“The Web is New” syndrome

Following up to my last post about my job search, I’d like to touch on another interesting point I ran into during this round of job discussions.

I’m dubbing it: “The Web is New”

It’s hard to exactly put a finger on it, but basically, when looking for web work nowadays, there is this mentality that the Web is a new thing.  Invented just a few years ago.   Almost like the DotCom doom never happened and the web was invented since then.

This mentality doesn’t seem to matter if it’s a startup, or a big company.  The ‘Web Division’ has the same concept.

Not only is this somewhat shown in the topic of my previous post, where people are only looking to hire people with at most 5 years experience in the field.  But it goes deeper than that.  There’s essentially an assumption that everyone working on the web is a ‘young pup’, single, and always on the cutting edge of this ‘new thing’.

It can manifest in many ways, but often includes the idea of long hours, weekend work, low compensation, relocation not being a problem, etc.

It actually starts to make me feel out of place in this field almost.  I’ve been writing ‘Web Applications’ for 16 years, and people almost blink in disbelief when I mention that when discussion a job opportunity.   It seems to be, interestingly enough, that the ‘web’ industry never matured as it’s employees did the same.

I have to assume that most other ‘new industries’ had similar growing pains when they first existed, people just clamoring to be a part of it, and no one having experience in it, so everyone was on equal grounds.  But the industries then, 2 decades later, became more settled, more structured, more stable.

For some reason, this doesn’t seem to have happened on the Web.  Which leaves an interesting question.  Where are all the rest of the 16 year experience folks?  What are they doing?  Where have they vanished to, leaving all the young 20-somethings to fill the Web positions?

Why is, the Web still new?

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3 Responses to “The Web is New” syndrome

  1. afilina says:

    The Web industry has a large number of positions to fill, based on experience and expected salary.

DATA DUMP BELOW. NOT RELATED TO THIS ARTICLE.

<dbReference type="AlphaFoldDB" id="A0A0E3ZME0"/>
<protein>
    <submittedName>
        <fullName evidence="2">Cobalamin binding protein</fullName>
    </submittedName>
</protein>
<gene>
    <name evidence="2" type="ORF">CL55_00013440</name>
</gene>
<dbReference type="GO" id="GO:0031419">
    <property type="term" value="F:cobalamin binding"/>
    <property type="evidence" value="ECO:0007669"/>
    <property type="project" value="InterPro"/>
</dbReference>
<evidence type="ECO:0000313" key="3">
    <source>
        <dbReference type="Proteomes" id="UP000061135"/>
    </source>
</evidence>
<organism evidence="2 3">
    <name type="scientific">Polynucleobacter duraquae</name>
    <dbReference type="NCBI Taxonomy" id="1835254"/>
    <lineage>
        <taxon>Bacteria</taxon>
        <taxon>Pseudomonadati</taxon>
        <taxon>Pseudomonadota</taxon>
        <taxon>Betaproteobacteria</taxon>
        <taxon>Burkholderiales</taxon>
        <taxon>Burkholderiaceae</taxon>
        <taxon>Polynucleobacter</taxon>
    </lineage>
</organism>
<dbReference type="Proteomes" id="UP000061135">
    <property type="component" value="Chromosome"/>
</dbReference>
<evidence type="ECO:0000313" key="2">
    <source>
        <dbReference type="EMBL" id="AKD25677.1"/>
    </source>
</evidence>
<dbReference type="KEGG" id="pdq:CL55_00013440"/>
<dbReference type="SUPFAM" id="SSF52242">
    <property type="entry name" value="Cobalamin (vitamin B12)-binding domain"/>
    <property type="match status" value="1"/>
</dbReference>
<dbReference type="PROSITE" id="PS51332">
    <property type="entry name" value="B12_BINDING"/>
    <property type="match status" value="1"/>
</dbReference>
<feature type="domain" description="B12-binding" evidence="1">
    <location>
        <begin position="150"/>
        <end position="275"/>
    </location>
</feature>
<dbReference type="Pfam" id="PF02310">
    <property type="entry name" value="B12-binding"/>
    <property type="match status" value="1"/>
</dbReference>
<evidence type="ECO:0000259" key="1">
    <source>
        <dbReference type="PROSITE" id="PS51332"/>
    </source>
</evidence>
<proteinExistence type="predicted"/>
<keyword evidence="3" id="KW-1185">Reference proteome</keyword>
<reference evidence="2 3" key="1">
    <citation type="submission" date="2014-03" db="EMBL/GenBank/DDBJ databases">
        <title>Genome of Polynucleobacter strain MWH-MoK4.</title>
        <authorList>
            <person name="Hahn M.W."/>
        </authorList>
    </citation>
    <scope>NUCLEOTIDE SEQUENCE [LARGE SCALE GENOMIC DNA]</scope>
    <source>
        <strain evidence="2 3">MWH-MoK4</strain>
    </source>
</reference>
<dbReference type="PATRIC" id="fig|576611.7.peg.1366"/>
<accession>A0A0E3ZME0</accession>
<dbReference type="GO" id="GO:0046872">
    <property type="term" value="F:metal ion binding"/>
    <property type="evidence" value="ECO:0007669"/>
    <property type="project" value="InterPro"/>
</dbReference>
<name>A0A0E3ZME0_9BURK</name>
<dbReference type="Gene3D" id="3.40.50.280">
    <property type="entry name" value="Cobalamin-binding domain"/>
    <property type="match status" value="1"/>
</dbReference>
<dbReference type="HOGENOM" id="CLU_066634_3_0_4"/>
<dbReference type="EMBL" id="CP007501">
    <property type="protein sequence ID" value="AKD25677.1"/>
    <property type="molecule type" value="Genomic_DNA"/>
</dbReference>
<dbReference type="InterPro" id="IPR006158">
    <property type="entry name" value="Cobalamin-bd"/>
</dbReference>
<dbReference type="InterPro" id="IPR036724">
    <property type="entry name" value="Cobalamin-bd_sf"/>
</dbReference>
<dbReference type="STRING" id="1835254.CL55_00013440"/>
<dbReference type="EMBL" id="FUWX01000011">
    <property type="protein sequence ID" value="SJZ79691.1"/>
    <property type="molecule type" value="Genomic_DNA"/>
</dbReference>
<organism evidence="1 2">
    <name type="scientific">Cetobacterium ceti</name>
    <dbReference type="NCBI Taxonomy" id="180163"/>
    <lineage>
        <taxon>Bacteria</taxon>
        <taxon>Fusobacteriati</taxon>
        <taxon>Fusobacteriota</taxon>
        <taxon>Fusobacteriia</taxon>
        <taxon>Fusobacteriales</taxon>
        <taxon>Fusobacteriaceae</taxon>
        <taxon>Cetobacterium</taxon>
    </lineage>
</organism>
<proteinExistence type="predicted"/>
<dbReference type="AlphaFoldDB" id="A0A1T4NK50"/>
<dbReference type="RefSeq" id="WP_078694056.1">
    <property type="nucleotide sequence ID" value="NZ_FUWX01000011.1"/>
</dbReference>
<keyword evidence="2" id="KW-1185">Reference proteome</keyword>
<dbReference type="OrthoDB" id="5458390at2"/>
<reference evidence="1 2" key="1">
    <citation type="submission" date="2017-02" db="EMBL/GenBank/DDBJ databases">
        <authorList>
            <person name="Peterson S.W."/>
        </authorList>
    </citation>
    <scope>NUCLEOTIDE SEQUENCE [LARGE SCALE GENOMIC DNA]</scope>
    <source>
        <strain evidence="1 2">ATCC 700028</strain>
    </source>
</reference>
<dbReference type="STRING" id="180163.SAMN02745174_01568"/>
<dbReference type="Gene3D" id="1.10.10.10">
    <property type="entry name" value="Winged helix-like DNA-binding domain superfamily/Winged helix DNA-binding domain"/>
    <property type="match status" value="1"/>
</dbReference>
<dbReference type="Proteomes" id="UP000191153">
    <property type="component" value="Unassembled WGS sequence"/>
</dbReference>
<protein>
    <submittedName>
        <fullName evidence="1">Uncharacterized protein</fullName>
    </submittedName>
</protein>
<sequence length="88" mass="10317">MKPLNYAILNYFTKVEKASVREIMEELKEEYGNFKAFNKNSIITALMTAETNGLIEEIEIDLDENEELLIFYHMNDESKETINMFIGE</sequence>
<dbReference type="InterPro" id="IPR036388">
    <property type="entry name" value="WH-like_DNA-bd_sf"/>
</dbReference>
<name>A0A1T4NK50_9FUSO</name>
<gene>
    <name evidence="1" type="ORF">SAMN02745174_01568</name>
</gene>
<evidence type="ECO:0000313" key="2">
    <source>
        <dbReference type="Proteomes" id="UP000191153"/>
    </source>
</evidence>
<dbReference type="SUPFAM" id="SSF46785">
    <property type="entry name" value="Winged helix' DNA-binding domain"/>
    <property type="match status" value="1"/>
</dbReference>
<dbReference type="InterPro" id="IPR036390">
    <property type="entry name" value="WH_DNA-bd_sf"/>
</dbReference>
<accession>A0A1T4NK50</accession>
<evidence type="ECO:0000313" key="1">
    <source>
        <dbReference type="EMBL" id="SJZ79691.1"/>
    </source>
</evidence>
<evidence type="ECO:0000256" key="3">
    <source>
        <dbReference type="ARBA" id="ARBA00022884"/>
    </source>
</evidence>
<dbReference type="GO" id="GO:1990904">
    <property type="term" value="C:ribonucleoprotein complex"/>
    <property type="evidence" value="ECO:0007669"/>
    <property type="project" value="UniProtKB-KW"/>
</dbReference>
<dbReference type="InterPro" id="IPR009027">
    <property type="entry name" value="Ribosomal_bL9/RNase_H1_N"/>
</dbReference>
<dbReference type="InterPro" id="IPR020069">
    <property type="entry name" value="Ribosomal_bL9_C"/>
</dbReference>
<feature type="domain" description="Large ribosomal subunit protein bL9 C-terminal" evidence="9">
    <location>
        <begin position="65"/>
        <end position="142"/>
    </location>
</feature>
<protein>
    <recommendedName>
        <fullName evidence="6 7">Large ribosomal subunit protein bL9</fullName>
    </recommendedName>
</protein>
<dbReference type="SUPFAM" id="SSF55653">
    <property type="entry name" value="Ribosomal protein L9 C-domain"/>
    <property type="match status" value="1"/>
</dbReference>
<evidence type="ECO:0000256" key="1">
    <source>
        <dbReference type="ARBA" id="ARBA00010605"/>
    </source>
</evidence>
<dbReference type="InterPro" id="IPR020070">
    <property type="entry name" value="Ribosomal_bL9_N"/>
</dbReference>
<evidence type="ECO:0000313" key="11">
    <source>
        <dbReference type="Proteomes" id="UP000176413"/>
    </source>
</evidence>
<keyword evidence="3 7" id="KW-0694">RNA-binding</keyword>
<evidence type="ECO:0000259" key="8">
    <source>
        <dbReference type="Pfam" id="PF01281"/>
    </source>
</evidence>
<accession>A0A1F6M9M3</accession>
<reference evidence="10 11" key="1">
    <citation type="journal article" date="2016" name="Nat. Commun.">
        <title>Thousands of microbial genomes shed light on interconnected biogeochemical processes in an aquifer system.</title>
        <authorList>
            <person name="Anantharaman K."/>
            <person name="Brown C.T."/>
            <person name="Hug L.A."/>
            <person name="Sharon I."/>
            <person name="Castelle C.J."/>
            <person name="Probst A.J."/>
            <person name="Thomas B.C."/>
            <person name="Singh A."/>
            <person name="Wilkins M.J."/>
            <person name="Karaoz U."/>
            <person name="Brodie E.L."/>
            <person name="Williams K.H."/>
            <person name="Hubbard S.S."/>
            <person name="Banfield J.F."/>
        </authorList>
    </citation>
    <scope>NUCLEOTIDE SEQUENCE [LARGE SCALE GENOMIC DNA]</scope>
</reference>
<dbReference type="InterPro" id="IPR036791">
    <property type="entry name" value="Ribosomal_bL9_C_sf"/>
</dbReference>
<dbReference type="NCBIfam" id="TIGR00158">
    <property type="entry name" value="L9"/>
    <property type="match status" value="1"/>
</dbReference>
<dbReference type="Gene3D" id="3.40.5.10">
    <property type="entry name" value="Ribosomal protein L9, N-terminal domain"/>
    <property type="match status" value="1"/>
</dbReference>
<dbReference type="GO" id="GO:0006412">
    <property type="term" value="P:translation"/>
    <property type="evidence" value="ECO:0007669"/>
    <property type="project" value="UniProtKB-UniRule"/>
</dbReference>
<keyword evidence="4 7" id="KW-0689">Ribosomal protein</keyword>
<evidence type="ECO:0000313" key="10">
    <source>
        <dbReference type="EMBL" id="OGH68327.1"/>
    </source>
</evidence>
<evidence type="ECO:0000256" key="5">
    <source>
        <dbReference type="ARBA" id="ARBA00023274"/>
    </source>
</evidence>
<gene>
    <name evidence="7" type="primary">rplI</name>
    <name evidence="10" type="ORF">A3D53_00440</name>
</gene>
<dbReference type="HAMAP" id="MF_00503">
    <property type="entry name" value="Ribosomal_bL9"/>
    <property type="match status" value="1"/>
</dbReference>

Straight out of college, companies don’t expect to pay much and plan for someone to hold you by the hand (in most cases).

    At 3-5 years, they’re still seeing a coder and a reasonable salary. They expect you to be quite autonomous.

    At 5-10 years, they want to fill management positions. At least a team lead to take the first 2 groups by the hand.

    Beyond 10 years, people scratch their heads if you’re not aiming for a CTO position.

    This is a generalized view based on personal observation and conversations with employers. This explains why, when looking for *coders*, they expect you to have no more than 5 years of experience and be young, single, available for overtime, etc. (college + 5 years, basically)

    • Eli says:

      Very good points Anna. However, I wasn’t actually looking for ‘coder’ positions. But leadership ones. Lead Dev, Architect, VP Development, CTO …

      Even then, the concept I’m describing existed.

      An interesting side point, from your own list of experience levels, is that I’d agree (partly) with your classifications, though I’d put a few more levels between ‘team lead’ and ‘CTO’.

      But that there is a catch-22 that begins to exist. Many companies, regardless of how many “Lead” positions that you’ve held, and regardless of your years of experience, don’t want to see you as high management (CTO) material.

      They see you were a coder (even if a Lead and doing less coding than idea-work and management), and want to slot you into a coding position. But then, the issues brought forward in my previous blog post come to bear. They slot you as a coder, but then decide they only wanted a 3-5 year experience coder.

      But in this case, the point of this article is that even where many of these companies are in fact looking for the high level management, and are interested in you. It immediately comes with the concepts of ‘relocate’, ‘work 20 hour days’, ‘work weekends’, ‘work for pennies’ — Assuming that since it’s web work, that you are a single unattached person willing to go where the wind blows.

      It’s an interesting phenomenon – it’s harder to find the companies that are truly family-friendly, and understand that while you love your work, that the work is there to support the life.

      Thanks for commenting Anna!

  2. pmjones says:

    It’s not that “the web is new.” It’s that “the web is easy.” We don’t need to hire anyone to help lead/manage *that*; it’s easy, I can do that myself! It’s a corollary of the client who says “Sure I have a spec written; just make it like Facebook. It’s already done, all you have to do it copy it.”

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